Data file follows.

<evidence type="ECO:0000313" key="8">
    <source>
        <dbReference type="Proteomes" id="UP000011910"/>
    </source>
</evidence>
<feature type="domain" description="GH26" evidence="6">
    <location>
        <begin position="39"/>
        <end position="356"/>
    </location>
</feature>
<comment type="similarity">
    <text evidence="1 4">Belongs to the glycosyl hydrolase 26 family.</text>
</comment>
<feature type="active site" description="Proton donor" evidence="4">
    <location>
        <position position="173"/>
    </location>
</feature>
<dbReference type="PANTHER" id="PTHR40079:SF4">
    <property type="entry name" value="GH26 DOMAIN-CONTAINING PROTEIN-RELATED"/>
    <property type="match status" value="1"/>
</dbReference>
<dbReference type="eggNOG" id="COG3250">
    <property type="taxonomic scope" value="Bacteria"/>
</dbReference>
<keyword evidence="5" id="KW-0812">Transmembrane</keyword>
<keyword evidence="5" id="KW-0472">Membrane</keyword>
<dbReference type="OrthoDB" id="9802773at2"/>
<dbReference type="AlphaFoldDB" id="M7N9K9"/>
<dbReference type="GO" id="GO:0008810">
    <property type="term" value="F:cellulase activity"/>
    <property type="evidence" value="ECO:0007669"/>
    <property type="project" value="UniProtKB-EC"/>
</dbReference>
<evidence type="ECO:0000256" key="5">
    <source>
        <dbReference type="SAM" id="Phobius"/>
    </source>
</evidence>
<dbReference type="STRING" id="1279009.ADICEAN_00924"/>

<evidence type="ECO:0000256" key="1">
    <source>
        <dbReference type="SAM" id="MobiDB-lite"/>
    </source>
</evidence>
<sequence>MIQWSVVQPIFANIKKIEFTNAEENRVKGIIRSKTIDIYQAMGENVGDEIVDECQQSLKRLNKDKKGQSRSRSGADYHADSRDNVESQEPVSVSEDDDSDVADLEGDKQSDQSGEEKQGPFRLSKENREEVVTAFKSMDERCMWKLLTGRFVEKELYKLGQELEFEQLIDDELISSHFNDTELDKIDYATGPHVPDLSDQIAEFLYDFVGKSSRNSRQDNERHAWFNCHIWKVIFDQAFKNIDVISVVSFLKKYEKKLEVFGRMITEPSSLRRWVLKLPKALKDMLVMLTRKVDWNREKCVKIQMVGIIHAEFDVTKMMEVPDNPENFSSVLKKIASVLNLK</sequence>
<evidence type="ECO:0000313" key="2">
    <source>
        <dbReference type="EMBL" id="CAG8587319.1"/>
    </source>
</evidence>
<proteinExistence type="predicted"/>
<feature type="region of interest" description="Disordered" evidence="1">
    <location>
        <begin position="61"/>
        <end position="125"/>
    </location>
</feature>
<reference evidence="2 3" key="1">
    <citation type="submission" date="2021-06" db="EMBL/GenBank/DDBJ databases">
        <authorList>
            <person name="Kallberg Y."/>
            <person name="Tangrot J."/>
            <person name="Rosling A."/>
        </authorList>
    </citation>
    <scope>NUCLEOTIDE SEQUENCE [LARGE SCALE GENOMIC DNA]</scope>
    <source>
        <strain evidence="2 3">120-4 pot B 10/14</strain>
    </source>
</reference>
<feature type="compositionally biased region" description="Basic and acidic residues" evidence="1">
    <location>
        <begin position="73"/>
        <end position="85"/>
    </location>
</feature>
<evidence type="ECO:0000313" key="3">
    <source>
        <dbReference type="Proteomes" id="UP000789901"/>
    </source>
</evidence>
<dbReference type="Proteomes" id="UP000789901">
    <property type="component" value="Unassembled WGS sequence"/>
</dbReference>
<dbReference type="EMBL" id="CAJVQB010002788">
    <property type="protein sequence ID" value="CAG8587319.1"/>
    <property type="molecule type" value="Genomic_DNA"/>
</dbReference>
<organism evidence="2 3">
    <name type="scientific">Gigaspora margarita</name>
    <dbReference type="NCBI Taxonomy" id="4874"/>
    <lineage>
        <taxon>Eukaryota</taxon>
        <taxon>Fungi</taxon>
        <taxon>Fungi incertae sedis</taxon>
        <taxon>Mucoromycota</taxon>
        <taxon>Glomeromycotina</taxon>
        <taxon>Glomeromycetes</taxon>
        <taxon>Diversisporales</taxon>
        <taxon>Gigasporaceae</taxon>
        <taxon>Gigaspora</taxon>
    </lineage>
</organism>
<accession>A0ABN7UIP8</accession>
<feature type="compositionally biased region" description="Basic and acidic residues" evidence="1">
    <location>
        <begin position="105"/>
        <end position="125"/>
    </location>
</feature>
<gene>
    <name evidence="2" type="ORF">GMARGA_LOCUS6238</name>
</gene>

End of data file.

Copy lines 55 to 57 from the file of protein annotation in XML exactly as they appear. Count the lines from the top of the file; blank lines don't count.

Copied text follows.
    <location>
        <begin position="61"/>
        <end position="125"/>